Research projects

Treating trauma in refugee youth: An Australian experience

Principal researchers

Dr Glenn Melvin
Professor Louise Newman
Dr Meredith Levi
Ms Ann Locarnini


Monash University



Award type

beyondblue Victorian Centre of Excellence

Project completion year


Project brief

Aim and objectives

  1. To conduct a pilot study of Trauma Focused Cognitive Behavioural Therapy (TF-CBT) for adolescents with refugee backgrounds with PTSD or trauma symptoms.\
  2. To examine the cultural relevance of a CBT approach in refugee youth.



To overcome some of the negative perceptions within refugee cultures about treatment of mental illness (talking to strangers about personal problems, stigma, mistrust of authority figures), the researchers accurately presented the program to the families as a skills-based program that may help adolescents who have been through very difficult times to cope with strong feelings and solve problems.


Fifteen young people were referred to the program. Of these, 10 (mean age = 15.8 years; male = 5) met selection criteria and were recruited. This group comprised young people from Sudan, Afghanistan and Burma. Given the range of presentations that can follow a trauma history, participants were enrolled on the basis of the presence of symptoms of depression, anxiety or trauma. As this was an exploratory study, there were minimal exclusions to participation in the study. Exclusion criteria included bipolar disorder, organic brain syndrome, severe intellectual disability, psychotic disorder, substance abuse disorder, active suicidal risk or other severe psychiatric disturbances that require acute hospital admission.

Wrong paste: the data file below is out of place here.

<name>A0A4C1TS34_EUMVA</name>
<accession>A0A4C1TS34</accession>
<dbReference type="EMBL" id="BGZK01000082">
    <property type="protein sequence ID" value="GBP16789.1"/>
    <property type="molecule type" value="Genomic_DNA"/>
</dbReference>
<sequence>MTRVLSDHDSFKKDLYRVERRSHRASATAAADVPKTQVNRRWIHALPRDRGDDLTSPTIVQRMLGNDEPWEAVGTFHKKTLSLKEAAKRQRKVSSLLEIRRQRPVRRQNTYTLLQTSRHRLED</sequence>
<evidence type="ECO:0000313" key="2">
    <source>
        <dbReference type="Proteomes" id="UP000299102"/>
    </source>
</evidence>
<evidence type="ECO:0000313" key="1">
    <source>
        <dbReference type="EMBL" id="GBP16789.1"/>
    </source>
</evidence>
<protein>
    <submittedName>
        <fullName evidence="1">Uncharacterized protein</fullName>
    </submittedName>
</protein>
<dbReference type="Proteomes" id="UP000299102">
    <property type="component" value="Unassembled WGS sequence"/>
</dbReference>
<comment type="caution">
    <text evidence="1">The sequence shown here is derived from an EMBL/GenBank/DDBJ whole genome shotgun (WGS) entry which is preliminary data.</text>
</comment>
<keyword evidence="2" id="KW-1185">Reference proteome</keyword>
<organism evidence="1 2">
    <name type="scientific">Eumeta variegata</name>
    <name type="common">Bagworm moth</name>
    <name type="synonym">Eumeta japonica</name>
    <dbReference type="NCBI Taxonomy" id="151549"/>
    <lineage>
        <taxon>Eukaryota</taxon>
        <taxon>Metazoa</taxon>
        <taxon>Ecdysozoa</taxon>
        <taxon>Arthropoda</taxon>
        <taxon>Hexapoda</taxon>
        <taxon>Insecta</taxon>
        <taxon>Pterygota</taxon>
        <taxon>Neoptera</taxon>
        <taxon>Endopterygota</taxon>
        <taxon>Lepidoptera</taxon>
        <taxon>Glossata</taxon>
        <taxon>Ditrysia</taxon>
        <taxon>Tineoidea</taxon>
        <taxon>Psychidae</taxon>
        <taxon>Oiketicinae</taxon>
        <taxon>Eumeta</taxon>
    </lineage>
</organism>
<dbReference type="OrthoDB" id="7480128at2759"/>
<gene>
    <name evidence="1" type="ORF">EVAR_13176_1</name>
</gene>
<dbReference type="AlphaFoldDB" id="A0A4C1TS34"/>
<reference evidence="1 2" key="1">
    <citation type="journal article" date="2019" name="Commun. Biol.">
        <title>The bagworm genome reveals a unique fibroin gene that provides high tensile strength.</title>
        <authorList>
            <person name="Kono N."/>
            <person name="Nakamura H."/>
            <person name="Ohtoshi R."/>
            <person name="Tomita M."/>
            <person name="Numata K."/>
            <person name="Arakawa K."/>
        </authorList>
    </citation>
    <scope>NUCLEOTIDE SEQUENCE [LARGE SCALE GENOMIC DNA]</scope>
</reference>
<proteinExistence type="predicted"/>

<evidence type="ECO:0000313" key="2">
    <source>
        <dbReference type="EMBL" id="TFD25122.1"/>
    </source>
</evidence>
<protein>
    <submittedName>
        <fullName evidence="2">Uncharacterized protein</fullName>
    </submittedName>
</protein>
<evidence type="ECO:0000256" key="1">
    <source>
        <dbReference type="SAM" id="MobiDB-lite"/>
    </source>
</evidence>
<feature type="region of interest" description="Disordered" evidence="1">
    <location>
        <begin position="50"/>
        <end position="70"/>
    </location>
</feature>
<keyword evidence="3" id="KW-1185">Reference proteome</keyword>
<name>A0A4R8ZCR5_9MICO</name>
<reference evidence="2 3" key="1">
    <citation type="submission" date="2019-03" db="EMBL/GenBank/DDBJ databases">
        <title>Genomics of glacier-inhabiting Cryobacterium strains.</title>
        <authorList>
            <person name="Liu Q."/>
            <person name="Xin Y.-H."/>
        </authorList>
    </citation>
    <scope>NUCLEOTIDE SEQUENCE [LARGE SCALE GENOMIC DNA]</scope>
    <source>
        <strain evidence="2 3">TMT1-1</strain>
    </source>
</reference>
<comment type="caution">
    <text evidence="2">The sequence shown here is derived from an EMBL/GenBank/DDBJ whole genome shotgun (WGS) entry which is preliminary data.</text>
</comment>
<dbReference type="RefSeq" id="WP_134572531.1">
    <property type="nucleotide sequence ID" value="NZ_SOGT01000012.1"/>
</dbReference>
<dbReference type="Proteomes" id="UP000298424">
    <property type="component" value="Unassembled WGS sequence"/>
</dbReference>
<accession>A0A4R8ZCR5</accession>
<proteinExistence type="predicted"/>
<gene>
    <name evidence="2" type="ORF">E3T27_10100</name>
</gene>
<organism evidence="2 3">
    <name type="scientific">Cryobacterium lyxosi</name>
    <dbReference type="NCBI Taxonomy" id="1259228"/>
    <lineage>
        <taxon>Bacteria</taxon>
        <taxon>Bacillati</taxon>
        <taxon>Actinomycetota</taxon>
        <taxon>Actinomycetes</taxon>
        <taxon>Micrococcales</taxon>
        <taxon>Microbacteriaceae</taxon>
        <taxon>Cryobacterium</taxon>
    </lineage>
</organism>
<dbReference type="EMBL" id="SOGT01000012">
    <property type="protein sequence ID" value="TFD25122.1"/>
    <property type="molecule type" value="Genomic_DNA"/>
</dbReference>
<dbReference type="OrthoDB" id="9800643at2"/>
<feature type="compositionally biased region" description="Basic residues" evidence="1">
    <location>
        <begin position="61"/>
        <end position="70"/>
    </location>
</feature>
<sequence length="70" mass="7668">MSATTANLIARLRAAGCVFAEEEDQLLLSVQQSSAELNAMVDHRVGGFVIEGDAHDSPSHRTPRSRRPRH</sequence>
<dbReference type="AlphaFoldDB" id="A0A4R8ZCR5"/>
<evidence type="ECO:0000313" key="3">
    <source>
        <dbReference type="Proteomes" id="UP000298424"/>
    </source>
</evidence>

Nine out of 10 young people had risk factors capable of exacerbating their trauma symptoms. These included imminent expulsion (n=2), failure to enter a desired course (n=1), family violence (n=2), parental psychopathology (n=4), poverty (n=4), grief due to loss of parent (n=4) and social isolation (n=4). Six young people had a history of severe trauma as described by parents or referrer yet only four were able to articulate at baseline.


Clinicians employed a semi-structured interview (ADIS) to obtain DSM-IV diagnoses, a Global Assessment of Functioning (GAF) and self-report measures before treatment. After treatment, a clinical review of baseline diagnosis was undertaken, along with self-report measures and GAF estimation.


Treatment sessions were conducted in English at the participant’s school. The early part of therapy involved rapport building, orienting to treatment, building an emotional vocabulary and psycho-education about the role of post-traumatic stress on attention, memory, concentration and sleep. When the participant had little English, a common vocabulary was used to make communication and therapy easier.

Creative expression, including games and activities, was used to establish rapport. Relaxation training, modulation of emotional reactions and discussion of traumatic experiences assisted with overcoming post trauma symptoms. Constructing a trauma narrative about the young person’s life in book form provided a coherent integration of experiences for suitable applicants (this stage of treatment was only done when clinically indicated – that is, it was not done when young people were unable to recall traumatic events or when it was thought that discussion of specific traumatic events could re-traumatise the client).

Incorporating a family visit helped address communication problems and any parental misunderstandings about the young person’s symptoms or behaviour. It also offered an opportunity to discuss other behavioural problems that may have endangered the young person’s ability to grow and develop normally, such as getting into fights, parental violence or school refusal.